The House Natural Resources Subcommittee on Fisheries, Wildlife, Oceans, and Insular Affairs is trying to find what’s really going on with the administration’s National Ocean Policy (NOP).
And --- big surprise! --- the administration is being less than transparent.
In case you haven’t been paying attention, the NOP is a plan created by Executive Order to “zone” uses of the oceans, coastal waters, and Great Lakes. Intentionally vague language allows for the zoning to extend inland as well. In other words, the feds will tell us where we can and cannot fish.
Earlier this week, the administration released its final plan for implementation of the NOP, prompting the subcommittee to convene an oversight hearing.
At that hearing, our elected representatives learned little from the Obama-appointed bureaucrats, including Nancy Sutley, chair of the Council on Environmental Quality. For example, after being pressed to name who from CEQ or other agencies was involved in the development and implementation of the plan, she refused to specify one person or staff member who has contributed to this effort.
I can’t name specific people who developed the plan, but I can tell you unequivocally they belong to preservationist environmental groups that are not allies of recreational fishing. They are the same crowd that pushes for “marine protected areas,” where no sport fishing is allowed, and they will use the NOP to create them wherever they can.
Following the hearing, Rep. Doc Hastings of Washington, chair of the Natural Resources Committee, sent a letter to Sutley and John Holdren, co-chair of Sutley of the National Ocean Council.
“Over the past two years, the Obama Administration has repeatedly limited public transparency and frustrated attempts to obtain information about the cost, legal authority, activities, and staffing involved with developing and implementing regional ocean zoning plans and other parts of the National Ocean Policy,” Hastings said.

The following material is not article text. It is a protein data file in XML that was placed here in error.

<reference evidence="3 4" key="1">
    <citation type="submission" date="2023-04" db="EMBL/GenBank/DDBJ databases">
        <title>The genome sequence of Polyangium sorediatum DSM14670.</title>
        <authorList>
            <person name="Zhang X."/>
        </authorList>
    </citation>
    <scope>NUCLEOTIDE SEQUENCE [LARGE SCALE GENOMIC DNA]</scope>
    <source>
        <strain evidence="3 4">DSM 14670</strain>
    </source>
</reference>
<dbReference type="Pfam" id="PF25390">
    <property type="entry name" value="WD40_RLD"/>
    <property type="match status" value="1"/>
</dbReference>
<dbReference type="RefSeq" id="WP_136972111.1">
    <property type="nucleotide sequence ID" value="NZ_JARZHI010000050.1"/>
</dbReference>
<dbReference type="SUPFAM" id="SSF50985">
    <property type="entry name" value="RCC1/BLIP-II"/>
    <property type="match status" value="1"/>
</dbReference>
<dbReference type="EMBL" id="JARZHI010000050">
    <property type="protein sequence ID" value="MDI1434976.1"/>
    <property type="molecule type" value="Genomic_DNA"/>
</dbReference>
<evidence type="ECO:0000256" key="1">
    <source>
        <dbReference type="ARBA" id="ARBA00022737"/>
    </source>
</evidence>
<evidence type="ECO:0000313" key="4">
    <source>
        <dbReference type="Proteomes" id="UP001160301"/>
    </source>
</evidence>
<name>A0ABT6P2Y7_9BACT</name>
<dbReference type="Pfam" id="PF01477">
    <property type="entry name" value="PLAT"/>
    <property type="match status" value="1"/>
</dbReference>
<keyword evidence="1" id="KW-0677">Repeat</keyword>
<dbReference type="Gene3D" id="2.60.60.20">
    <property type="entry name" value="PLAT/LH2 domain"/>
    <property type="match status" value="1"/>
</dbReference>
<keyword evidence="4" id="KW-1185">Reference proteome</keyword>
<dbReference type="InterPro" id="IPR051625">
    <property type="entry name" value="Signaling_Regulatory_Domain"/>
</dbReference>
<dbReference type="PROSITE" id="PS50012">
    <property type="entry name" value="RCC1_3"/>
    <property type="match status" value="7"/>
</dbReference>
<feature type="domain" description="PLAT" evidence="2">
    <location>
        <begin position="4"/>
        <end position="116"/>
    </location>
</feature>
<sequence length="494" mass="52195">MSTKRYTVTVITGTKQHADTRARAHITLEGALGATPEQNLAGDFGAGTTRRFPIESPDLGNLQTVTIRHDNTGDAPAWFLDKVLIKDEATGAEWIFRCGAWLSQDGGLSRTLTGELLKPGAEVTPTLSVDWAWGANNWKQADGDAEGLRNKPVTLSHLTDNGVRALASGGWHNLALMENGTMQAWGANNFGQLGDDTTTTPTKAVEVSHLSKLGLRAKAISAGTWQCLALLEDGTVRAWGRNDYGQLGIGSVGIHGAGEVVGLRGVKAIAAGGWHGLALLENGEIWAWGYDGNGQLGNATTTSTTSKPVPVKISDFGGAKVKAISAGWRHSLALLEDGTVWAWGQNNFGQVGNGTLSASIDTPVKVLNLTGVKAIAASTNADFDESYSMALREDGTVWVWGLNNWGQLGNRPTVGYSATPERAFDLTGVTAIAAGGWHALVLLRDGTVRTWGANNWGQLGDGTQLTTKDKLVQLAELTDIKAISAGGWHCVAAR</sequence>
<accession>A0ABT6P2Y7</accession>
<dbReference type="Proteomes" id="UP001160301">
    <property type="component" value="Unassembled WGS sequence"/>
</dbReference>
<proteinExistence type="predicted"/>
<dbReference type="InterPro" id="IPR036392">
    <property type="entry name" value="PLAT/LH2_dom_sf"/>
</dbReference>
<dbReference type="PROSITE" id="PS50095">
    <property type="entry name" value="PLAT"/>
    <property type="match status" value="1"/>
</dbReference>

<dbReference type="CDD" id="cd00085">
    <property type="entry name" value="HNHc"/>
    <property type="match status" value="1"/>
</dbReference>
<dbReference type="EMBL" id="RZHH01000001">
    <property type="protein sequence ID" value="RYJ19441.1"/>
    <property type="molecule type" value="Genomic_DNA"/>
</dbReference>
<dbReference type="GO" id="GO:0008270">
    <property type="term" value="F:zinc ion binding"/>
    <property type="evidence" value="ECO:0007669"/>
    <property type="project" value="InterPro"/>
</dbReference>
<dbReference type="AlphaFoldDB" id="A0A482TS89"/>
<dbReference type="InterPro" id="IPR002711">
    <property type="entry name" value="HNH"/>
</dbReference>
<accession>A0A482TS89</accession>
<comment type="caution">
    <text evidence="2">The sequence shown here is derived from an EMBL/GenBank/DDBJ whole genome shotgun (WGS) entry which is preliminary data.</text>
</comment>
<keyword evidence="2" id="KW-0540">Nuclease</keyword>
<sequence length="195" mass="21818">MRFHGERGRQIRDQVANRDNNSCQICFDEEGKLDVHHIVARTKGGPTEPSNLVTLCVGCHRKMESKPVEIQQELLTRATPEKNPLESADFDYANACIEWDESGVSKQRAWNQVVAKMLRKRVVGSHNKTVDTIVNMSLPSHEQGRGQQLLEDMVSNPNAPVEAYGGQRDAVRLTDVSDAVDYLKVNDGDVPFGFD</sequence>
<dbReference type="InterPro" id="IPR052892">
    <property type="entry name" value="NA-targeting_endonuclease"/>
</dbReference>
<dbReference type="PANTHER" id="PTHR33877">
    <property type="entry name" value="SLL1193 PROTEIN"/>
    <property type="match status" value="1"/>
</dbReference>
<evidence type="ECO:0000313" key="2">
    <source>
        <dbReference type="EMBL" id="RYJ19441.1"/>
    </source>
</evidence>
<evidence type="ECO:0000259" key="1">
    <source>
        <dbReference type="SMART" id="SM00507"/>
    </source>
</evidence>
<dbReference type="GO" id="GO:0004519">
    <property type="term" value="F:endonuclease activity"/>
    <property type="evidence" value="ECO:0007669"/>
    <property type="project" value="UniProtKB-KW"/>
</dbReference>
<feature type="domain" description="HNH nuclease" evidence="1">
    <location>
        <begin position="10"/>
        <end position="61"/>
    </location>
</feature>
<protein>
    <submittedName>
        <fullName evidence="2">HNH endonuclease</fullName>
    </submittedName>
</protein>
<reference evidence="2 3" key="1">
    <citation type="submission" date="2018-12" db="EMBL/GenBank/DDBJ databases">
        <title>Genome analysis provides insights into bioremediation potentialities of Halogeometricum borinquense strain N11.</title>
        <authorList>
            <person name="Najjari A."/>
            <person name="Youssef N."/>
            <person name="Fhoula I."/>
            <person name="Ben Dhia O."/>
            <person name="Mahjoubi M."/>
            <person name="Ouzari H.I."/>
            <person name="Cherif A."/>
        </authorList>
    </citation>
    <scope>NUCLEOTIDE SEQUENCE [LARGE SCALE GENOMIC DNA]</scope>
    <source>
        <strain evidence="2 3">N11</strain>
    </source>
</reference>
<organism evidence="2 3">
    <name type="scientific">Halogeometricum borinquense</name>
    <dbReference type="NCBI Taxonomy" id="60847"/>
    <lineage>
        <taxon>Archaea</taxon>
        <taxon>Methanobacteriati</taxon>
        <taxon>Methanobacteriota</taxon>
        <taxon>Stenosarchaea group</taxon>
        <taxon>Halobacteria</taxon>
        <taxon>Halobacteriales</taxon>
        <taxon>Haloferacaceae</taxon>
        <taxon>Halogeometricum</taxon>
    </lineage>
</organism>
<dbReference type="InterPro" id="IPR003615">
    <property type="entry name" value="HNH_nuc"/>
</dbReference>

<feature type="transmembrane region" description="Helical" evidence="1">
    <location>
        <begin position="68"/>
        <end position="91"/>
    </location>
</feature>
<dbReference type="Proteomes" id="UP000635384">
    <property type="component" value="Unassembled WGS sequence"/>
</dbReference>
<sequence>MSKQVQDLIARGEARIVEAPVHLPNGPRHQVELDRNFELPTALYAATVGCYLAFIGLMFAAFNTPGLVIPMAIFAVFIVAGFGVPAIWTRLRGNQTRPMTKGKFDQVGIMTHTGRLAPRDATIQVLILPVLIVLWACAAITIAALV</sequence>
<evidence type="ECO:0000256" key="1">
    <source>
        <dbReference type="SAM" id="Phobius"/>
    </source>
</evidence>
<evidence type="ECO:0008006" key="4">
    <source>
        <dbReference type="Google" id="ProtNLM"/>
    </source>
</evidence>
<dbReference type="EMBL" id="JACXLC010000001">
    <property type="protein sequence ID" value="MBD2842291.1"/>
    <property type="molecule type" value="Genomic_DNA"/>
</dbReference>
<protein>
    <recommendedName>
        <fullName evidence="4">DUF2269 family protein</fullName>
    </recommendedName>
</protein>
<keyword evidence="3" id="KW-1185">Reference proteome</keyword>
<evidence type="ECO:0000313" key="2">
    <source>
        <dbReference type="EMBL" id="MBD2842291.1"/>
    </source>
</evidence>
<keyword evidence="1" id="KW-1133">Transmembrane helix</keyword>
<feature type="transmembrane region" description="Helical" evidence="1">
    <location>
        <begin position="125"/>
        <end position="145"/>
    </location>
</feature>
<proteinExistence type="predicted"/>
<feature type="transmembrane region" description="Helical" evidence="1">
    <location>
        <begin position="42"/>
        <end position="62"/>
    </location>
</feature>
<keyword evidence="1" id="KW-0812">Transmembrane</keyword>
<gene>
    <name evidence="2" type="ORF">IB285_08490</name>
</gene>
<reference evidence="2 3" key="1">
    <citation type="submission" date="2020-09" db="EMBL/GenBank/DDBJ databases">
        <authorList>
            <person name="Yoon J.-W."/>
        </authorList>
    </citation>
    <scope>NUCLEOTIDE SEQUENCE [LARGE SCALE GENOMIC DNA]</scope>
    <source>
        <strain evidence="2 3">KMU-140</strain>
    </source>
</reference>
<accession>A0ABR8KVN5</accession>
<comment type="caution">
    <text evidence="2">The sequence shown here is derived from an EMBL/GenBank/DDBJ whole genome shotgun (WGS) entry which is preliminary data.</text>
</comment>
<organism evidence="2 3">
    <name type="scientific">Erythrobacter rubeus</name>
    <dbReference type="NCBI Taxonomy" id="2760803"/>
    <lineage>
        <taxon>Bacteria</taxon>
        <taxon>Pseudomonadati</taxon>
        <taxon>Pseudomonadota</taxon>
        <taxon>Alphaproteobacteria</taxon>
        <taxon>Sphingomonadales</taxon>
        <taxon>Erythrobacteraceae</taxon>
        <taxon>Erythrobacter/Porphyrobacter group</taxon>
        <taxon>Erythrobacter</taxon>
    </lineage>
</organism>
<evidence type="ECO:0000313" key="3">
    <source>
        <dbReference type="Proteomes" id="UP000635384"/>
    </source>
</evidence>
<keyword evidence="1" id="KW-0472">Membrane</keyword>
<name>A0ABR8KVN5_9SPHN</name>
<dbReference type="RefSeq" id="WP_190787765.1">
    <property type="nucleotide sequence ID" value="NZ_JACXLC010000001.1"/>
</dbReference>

“Ms. Sutley’s testimony before the Subcommittee did little to provide clarity or allay concerns about the funding sources, regulatory impact, mandatory nature, and role of States, local governments, Tribes, and interested groups in implementing the National Ocean Policy. This is unacceptable, especially now that the final plan has been released.”
Here’s some background from the Natural Resources Committee:
On July 19, 2010, President Obama signed Executive Order 13547 to adopt the final recommendations of the Interagency Ocean Policy Task Force to implement a new National Ocean Policy, which includes a mandatory Coastal and Marine Spatial Planning initiative to “zone” the oceans. In this unilateral action, he established a top-down, Washington, D.C.–based approval process that will hinder rather than promote ocean and inland activities and cost American jobs.
The final implementation plan raises more questions than answers and provides even less information on what the Obama Administration will impose under the guise of a National Ocean Policy and the impending regional management plans.
Due to concerns about the impact of the National Ocean Policy on economic and recreational activities in ocean, coastal, and inland environments, the House of Representatives in both the 112th and 113th Congresses passed amendments by bipartisan votes to halt funding for President Obama’s National Ocean Policy. The Natural Resources Committee has held multiple hearings and sent a series of letters to the National Ocean Council to conduct oversight and get answers to the many questions surrounding this policy.